The social priorities for the Lithuanian EU Presidency

On 1 July Lithuania took over the Presidency of the European Council from Ireland and promised to focus its efforts on building “a credible, growing and open Europe.” The working programme of the Presidency has placed emphasis on promoting social cohesion and more sustainable social security through social investment and making youth a priority of the Lithuanian agenda.

Social Investment

The Presidency will aim to promote the implementation of the Social Investment Package, with a special emphasis on the investment in children in order to help break the cycle of disadvantage, and tackling poverty and social exclusion in the early years. Another priority will be the use of the European Social Fund to support Member States in this process, as the social investment approach will aim to “provide an adequate environment for economic growth and structural changes.” The Presidency will also start discussions with the European Parliament on securing the Fund for European Aid for the Most Deprived.

Employment with a focus on youth

The Lithuanians have promised to “dedicate full political attention” to the implementation of the Youth Guarantee Initiative which will aim to ensure that all young people under the age of 25 have a job, training programme or an apprenticeship. To support this initiative, the Presidency will also be initiating discussions regarding the European Alliance for Apprenticeship to develop high quality apprenticeships and on-the-job skills training as a part of vocational training. The presidency will also be aiming to improve cooperation of Public Employment Services to contribute to the resolution of youth unemployment issues throughout the EU.

Social dimension of the Economic and Monetary Union

The Presidency will continue the discussions opened during the Irish presidency on the social dimension of the internal market, which will look at finding ways to better integrate the social dimension in the current structures for economic governance. This includes looking at the efficiency and sustainability of, for instance labour, goods and services markets, of the public sector in general, of education and vocational training systems, and of pension and healthcare systems.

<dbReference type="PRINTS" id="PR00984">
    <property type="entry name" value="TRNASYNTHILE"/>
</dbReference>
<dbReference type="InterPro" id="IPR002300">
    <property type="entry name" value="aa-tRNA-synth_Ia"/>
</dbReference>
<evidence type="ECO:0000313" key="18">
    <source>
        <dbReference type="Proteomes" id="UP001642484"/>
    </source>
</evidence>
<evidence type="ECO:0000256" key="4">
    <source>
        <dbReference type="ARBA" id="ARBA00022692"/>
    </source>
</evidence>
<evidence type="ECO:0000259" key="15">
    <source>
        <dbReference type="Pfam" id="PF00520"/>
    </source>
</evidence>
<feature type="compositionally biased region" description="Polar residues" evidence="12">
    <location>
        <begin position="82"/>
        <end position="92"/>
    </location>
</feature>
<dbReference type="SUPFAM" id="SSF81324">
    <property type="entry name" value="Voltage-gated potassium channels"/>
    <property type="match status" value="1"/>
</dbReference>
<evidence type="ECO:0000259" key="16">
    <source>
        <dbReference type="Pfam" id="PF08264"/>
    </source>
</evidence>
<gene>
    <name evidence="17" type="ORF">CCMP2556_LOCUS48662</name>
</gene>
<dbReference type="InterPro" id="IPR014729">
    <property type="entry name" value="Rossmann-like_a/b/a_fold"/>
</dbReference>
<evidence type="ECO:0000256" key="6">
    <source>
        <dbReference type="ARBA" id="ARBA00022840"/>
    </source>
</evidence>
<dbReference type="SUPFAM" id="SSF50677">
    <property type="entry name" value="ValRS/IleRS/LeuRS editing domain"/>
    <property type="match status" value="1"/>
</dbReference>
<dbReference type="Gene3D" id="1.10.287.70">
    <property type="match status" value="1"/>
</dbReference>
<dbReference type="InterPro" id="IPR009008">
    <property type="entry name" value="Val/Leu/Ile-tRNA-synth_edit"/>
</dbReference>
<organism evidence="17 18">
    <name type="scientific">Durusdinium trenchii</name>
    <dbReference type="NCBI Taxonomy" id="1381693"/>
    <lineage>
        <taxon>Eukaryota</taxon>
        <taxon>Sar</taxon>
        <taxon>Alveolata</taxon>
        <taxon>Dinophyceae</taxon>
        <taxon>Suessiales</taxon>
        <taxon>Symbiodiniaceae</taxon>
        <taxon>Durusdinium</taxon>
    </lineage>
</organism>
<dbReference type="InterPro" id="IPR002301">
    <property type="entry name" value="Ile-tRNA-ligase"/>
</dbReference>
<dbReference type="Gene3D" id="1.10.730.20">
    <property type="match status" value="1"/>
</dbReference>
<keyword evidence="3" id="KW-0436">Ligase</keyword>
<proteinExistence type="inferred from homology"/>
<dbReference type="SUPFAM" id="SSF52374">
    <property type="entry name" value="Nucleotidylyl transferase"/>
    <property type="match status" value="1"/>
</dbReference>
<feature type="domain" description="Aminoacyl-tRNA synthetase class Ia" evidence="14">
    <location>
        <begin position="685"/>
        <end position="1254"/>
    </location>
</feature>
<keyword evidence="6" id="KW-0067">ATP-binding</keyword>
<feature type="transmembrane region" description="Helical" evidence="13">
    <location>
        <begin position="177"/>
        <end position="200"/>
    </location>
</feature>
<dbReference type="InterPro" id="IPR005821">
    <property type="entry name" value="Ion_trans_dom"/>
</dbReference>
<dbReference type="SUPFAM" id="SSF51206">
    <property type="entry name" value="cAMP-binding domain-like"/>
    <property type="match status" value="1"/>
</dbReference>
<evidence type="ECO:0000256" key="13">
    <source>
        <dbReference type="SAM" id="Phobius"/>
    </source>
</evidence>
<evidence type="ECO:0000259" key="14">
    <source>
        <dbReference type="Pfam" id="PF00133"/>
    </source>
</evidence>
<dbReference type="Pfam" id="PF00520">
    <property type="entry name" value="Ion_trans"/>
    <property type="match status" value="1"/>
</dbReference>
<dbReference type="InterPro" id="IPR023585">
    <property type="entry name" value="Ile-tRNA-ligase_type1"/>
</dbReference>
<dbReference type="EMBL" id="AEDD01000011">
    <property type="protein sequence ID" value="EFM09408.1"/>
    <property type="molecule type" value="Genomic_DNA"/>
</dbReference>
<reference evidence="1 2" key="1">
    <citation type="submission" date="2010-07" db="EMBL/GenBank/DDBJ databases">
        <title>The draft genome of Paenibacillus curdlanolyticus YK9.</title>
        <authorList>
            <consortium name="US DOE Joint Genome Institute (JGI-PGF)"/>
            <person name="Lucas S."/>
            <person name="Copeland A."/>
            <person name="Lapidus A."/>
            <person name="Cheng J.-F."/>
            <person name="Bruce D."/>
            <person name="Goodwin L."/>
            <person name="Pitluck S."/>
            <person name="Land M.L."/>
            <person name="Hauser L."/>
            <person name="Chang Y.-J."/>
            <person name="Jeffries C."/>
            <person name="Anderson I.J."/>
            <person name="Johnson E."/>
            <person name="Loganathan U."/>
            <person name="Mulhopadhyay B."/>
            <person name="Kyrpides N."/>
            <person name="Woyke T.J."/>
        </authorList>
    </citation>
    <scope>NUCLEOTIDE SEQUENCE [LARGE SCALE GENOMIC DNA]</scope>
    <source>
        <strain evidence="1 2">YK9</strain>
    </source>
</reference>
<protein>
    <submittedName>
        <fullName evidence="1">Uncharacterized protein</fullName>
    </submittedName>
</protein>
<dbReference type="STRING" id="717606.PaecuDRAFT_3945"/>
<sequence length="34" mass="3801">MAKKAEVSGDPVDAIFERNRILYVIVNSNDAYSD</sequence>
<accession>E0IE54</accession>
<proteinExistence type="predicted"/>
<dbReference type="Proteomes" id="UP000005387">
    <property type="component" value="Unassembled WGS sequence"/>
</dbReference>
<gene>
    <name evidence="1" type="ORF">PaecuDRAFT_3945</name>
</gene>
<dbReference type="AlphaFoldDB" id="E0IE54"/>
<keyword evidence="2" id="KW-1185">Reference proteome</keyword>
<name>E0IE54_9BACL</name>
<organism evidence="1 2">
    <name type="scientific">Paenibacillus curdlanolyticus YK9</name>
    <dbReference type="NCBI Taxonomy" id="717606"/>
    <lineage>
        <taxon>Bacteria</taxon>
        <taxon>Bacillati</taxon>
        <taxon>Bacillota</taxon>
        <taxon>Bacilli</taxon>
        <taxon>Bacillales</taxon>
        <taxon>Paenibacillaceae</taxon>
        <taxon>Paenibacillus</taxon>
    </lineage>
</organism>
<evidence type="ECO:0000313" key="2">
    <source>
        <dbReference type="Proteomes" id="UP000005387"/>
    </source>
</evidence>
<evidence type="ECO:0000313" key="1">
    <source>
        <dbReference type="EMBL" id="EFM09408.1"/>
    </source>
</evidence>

Fundamental rights and non-discrimination

The Lithuanian Presidency will look at the enhancement of fundamental rights and strengthening the anti-discrimination agenda. In this way it will discuss progress made on negotiation regarding the non-discrimination directive to implement the principle of the equal treatment regardless of age, disability, race, religion or sexual orientation in areas other than the labour market. The Presidency will also work with the European Commission regarding the improvement of the implementation of national Roma integration strategies.

The implementation of policies emphasising gender equality as a horizontal priority in all policy areas, including employment, will also be highlighted by the Presidency’s agenda with a minister-level conference to be held in Vilnius in September.

Sustainable health systems

The Presidency expects to work with Member States to reach conclusions on how to implement “modern, responsive and sustainable health systems”, with a view to enhance the abilities of Member States to practically apply the principle of “Health in All Policies” and encourage confidence in best practice. The conclusions are expected to include the implementation of objectives under the Europe 2020 strategy in the health field, effective investment in the health sector and use of EU structural funds, integrated care models and better hospital management.

A credible Europe

In the European Year for Citizens 2013, the Presidency will aim to strengthen confidence in the EU and its institutions and will focus on the protection of the interests and needs of citizens.


You can find the website of the Lithuanian EU Presidency here